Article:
What was I doing wrong? I was providing structure. I was maintaining an authoritative role in my classroom. I was teaching them all they needed to know about writing and literature. So, what was I missing? Did I need to tell more jokes? Talk about pop culture? I’m hilarious and hip, I thought, I can do that.

“... on fire for Jesus”
These patterns continued for the first semester—me floundering to find a sweet spot and my students struggling to relate to me. One student in particular—I’ll call her Jane—let it be known that I was not her favorite through a consistently bad attitude in class, lack of making an effort with homework, and blatant insubordination. She soon became my least favorite student—with one unexpected caveat—her writing was excellent, near perfect. And she wasn’t even making an effort.

Each student in my English II class had been instructed to write a fictional short story that was at least 1,000 words before Christmas break. At the first draft due date, Jane had nothing. The second due date, nothing. Finally, I asked Jane to stay after school and write her paper in my office. She agreed.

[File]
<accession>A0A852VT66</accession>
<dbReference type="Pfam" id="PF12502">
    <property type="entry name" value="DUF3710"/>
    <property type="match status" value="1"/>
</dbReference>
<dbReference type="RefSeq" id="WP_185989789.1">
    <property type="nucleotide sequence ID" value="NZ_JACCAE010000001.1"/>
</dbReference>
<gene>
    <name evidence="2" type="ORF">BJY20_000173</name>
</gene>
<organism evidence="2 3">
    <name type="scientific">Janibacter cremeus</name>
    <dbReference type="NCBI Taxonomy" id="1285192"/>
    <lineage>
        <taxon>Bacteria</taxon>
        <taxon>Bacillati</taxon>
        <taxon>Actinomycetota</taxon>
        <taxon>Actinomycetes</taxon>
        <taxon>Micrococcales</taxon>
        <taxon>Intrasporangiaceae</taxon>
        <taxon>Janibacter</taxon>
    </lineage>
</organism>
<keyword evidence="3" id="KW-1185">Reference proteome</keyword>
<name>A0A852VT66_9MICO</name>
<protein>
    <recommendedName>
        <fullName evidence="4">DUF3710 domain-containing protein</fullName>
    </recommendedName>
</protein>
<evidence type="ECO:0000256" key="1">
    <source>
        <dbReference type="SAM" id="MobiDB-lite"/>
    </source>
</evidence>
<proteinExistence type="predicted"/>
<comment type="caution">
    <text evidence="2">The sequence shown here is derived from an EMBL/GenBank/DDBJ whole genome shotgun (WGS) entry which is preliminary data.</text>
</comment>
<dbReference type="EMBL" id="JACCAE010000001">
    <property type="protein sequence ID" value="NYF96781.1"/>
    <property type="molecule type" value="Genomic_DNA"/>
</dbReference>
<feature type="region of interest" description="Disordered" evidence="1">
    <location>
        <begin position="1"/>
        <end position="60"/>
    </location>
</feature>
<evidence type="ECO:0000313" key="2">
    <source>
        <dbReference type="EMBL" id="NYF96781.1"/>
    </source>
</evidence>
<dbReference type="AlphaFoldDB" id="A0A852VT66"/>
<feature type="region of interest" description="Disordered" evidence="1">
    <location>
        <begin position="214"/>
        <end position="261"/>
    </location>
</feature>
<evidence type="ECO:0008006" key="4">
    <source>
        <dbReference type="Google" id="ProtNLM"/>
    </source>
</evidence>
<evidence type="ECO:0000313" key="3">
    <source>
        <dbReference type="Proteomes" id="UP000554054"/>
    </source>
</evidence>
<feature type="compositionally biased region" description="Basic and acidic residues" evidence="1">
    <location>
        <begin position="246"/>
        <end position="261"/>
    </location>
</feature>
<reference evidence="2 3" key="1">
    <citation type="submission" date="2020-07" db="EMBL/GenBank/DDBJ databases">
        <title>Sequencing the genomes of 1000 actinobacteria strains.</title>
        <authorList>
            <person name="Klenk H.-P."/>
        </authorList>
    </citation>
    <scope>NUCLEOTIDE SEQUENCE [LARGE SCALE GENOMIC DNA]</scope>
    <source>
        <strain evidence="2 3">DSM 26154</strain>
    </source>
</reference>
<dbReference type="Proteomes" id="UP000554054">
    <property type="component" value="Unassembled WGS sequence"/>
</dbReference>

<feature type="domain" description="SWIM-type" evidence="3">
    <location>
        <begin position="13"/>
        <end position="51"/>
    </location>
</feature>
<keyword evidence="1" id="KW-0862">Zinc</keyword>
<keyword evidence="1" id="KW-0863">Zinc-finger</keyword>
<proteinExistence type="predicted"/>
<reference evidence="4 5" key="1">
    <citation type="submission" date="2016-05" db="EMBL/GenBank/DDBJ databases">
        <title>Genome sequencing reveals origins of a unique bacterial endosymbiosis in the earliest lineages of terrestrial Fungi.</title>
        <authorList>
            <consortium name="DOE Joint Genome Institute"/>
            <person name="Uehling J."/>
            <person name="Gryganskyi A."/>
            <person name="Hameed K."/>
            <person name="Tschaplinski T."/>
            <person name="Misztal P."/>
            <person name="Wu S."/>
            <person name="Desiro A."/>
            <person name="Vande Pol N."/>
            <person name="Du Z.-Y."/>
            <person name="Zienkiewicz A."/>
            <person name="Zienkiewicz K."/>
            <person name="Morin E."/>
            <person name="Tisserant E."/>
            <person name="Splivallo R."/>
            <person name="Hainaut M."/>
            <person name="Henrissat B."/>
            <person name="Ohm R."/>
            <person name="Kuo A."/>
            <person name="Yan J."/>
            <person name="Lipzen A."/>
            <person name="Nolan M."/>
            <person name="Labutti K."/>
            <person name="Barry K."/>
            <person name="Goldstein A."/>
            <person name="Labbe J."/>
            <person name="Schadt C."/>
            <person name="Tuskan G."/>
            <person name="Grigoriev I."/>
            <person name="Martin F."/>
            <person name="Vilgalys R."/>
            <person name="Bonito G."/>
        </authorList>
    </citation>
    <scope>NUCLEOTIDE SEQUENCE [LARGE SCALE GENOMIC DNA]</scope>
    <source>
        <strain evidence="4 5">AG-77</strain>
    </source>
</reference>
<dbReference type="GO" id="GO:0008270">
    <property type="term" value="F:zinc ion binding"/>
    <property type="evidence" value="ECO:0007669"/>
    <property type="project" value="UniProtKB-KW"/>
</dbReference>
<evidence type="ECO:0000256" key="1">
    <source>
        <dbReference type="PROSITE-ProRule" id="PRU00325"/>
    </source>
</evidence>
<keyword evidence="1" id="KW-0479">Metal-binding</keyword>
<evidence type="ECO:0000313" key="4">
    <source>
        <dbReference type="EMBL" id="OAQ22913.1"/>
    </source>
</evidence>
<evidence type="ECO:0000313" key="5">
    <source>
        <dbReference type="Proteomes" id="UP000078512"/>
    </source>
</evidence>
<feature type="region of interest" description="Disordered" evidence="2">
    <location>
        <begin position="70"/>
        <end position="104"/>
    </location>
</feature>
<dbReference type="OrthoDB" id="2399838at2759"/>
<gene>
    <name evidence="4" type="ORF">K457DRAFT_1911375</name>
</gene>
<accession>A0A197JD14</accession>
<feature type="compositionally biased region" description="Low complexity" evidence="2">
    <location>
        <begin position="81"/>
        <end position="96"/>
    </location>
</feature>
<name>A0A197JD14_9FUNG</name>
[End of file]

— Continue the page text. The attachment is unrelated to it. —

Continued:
I stayed until 7 p.m. with her, watching her write. At the end of our session, I said, “Listen. You can’t keep doing this. Your teachers all care about you. You are a good writer, and you cannot let that go. We will support you until you succeed, whether you like it or not.”

It might have been in the moment, but I thought I saw her eyes become soggy. She said a gruff OK and left. I went home that night feeling like a fish out of water: just flopping all over, gasping for air. The next day, she turned in her story, and it was beautiful. She not only received an A, but she wrote the best story in the class.

I tell this story not because it makes me look like a dedicated teacher, but because that is not the end. It was a rough year for Jane. Her grades suffered, and there were more attitude issues than smiles and laughter. I ended many days with my head in my hands asking God for patience and understanding.